How Important is “Being Green” In the Classroom Technology Decision Making Process?

green-schools-1014The honest answer is “not exceptionally important.” The reason, however, may surprise you. Many schools have sustainability initiatives in place that cover a wide variety of campus life processes from printing and food services to facilities and grounds keeping. While technology is an obvious environmental concern, that concern is usually a result of the amount of electricity that the products consume (especially when accidentally left on overnight) rather than the make-up of the product or the length of the electronics’ lifecycles.

The AV industry has done a pretty amazing job over the past few years developing and manufacturing products that can contribute to a more energy efficient technology installation. Many consider energy efficiency to be the most “tangible” characteristic of green tech installations; producing the highest monetary pay-off. Some of the new standards of professional AV equipment include “eco mode” where a product will reduce energy consumption (while also reducing output or performance), and network visibility to remotely control and schedule use of the product (i.e. turn on/off when not in use). For many AV electronics, being energy efficient is no longer a marketing spec for which the product price increases. It is necessary to be a player in the market. Additionally, while technology evolves, integrators have started using fewer electronics in installations. Some of what used to be accomplished with four pieces of equipment can now be accomplished using one. Plus, control systems are able to link more equipment, beyond AV, to create not only an efficient but synergistic and smarter system.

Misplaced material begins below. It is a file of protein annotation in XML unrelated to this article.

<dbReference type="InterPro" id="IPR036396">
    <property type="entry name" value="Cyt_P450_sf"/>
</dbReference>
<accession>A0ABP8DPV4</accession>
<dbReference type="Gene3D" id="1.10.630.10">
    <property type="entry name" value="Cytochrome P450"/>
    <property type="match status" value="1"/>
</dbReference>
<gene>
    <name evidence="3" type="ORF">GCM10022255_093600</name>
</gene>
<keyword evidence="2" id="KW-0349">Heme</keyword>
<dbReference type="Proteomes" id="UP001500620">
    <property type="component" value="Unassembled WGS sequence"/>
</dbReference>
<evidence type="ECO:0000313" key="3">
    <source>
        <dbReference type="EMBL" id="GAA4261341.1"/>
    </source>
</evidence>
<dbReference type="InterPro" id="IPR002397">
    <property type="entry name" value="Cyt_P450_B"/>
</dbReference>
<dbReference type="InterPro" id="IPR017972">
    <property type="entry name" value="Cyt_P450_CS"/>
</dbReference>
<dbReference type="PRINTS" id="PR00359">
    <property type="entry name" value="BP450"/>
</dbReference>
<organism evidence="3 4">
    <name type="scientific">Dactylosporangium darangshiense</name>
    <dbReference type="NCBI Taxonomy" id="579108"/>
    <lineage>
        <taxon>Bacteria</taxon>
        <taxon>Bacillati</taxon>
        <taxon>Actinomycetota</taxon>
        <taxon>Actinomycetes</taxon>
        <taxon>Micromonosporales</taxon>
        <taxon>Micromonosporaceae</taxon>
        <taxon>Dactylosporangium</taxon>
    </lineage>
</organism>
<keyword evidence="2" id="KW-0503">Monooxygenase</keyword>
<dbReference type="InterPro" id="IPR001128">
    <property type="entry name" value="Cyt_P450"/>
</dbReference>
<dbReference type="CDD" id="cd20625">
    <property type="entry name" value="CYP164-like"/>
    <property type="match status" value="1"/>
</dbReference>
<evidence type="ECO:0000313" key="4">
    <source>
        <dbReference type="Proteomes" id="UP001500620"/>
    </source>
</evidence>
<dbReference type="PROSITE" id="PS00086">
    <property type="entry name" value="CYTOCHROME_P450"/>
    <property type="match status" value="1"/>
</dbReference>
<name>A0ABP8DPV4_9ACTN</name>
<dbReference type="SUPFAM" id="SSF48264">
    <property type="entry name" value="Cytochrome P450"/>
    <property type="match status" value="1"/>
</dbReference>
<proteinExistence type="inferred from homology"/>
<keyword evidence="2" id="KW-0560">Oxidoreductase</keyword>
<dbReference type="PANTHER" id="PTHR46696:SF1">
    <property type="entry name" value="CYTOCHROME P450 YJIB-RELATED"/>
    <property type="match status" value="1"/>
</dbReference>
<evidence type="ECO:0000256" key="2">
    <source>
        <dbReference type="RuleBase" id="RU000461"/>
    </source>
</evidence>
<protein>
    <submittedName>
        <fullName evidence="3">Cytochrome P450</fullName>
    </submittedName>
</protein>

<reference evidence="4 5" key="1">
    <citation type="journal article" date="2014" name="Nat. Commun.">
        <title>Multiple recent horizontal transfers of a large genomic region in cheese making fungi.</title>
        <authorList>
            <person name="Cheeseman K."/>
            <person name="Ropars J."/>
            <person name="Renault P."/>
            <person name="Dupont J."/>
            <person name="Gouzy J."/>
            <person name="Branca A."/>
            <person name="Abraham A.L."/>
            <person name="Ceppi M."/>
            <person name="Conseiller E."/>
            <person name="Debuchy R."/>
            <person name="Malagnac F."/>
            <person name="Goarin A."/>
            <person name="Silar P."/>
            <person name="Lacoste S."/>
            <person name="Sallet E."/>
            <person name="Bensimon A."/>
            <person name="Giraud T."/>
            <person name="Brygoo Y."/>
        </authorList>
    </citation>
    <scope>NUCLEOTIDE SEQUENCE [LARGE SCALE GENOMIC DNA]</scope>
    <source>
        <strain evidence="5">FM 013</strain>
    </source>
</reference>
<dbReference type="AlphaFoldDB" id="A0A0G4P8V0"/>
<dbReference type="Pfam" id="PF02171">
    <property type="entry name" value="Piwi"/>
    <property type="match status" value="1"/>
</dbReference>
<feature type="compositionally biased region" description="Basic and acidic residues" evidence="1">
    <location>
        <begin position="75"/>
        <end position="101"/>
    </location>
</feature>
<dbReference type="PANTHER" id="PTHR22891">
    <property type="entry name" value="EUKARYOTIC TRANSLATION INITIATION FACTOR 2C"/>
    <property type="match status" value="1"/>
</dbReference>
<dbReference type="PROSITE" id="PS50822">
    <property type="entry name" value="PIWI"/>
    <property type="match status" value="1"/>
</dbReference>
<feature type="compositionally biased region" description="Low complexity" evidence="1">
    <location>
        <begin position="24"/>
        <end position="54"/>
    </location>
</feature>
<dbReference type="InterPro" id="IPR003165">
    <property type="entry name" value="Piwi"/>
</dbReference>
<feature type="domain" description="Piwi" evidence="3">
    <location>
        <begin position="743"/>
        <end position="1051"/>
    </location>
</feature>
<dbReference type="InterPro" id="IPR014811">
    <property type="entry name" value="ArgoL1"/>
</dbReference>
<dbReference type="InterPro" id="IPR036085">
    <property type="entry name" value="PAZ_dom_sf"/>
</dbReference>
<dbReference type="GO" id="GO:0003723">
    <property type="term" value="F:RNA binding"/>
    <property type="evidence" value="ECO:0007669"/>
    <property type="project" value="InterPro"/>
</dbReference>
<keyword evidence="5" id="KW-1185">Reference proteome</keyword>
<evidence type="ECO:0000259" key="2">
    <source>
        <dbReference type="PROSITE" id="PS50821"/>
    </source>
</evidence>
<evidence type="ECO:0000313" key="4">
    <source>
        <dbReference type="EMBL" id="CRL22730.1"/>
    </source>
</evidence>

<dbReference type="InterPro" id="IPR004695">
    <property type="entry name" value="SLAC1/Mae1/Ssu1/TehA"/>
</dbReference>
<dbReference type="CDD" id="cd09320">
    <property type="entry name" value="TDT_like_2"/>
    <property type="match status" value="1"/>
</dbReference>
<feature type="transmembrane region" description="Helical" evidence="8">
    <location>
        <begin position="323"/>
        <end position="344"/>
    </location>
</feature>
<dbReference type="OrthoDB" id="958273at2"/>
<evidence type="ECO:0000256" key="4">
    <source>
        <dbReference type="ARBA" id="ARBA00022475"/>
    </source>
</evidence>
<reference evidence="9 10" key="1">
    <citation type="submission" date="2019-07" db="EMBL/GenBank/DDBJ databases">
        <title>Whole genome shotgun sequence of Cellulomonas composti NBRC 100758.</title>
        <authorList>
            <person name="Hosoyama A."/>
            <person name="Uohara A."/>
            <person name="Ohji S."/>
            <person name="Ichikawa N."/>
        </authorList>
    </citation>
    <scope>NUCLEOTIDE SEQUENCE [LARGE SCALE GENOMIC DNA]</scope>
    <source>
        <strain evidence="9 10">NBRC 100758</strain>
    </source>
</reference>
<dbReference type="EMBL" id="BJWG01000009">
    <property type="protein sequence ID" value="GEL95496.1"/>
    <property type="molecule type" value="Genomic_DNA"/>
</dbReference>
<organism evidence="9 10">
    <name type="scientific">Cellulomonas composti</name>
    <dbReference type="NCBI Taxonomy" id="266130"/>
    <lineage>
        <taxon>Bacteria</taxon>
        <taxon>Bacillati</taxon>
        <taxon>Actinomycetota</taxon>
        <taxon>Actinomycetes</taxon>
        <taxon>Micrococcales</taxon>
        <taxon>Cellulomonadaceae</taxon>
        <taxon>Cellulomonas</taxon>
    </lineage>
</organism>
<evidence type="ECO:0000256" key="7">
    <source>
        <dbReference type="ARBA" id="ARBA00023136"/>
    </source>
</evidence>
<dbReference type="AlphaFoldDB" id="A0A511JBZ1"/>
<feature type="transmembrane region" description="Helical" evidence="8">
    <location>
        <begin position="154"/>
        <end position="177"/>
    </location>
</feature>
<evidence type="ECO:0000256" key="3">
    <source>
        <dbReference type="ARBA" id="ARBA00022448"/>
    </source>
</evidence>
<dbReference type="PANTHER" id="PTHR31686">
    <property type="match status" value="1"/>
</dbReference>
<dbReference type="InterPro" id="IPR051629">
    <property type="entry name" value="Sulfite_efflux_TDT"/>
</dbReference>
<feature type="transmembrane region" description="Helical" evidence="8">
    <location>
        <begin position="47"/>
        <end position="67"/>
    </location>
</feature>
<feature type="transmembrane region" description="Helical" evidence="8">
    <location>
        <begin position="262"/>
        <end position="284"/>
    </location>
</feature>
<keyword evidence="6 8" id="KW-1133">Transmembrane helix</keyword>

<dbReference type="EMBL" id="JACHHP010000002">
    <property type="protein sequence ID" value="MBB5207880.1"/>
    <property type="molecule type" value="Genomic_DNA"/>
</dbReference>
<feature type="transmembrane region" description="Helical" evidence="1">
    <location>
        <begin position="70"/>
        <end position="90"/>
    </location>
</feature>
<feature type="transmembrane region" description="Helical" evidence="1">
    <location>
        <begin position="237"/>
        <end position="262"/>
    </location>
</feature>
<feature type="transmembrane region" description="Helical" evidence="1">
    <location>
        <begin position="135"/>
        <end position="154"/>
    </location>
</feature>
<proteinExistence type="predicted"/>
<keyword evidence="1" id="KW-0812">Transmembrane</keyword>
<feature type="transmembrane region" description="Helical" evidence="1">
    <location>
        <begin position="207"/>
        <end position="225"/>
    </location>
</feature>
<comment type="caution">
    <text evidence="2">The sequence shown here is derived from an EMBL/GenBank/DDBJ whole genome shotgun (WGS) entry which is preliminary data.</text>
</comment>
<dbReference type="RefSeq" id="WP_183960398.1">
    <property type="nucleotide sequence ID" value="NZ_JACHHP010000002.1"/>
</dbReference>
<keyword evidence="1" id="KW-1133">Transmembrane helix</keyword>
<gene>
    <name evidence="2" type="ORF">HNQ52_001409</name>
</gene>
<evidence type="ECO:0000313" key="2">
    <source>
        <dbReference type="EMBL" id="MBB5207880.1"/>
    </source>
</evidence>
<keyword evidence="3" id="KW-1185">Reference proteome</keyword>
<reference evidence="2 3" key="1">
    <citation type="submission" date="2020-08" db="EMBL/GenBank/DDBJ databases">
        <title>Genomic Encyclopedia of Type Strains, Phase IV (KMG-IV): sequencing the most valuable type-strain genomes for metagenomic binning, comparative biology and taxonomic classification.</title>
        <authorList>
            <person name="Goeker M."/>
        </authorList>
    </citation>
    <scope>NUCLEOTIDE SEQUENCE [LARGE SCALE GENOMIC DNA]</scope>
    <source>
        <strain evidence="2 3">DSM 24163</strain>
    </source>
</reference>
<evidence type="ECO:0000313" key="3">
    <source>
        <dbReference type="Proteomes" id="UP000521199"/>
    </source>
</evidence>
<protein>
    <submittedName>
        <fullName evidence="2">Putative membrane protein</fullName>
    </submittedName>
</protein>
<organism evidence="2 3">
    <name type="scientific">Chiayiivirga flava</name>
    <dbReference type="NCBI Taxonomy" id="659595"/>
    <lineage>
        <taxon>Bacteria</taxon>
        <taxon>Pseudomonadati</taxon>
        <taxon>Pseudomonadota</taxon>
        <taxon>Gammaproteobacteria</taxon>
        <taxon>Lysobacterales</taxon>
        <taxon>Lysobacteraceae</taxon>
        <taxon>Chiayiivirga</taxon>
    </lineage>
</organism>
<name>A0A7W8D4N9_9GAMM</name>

Something to keep in mind, however, is that end of lifecycle processes (e-cycling), product make-up and options, quality assurance processes and manufacturing locations are still important considerations when sourcing environmentally friendlier products for classroom technology installations. Sourcing, designing and installing with these in mind will help to create an even more economically efficient and environmentally friendly ed tech installation.

So while the answer is “not exceptionally important,” the reason for that is manufacturers, designers, integrators and technicians have done a great job creating and maintaining systems that are far more energy efficient than ever before. It is almost unnecessary now to ask for what most consider to be an environmentally responsibly alternative to a standard classroom technology installation. The new standard is already leaps and bounds more “green” than where we were just 7 years ago, understanding that the most apparent issue with technology equipment was the electrical draw.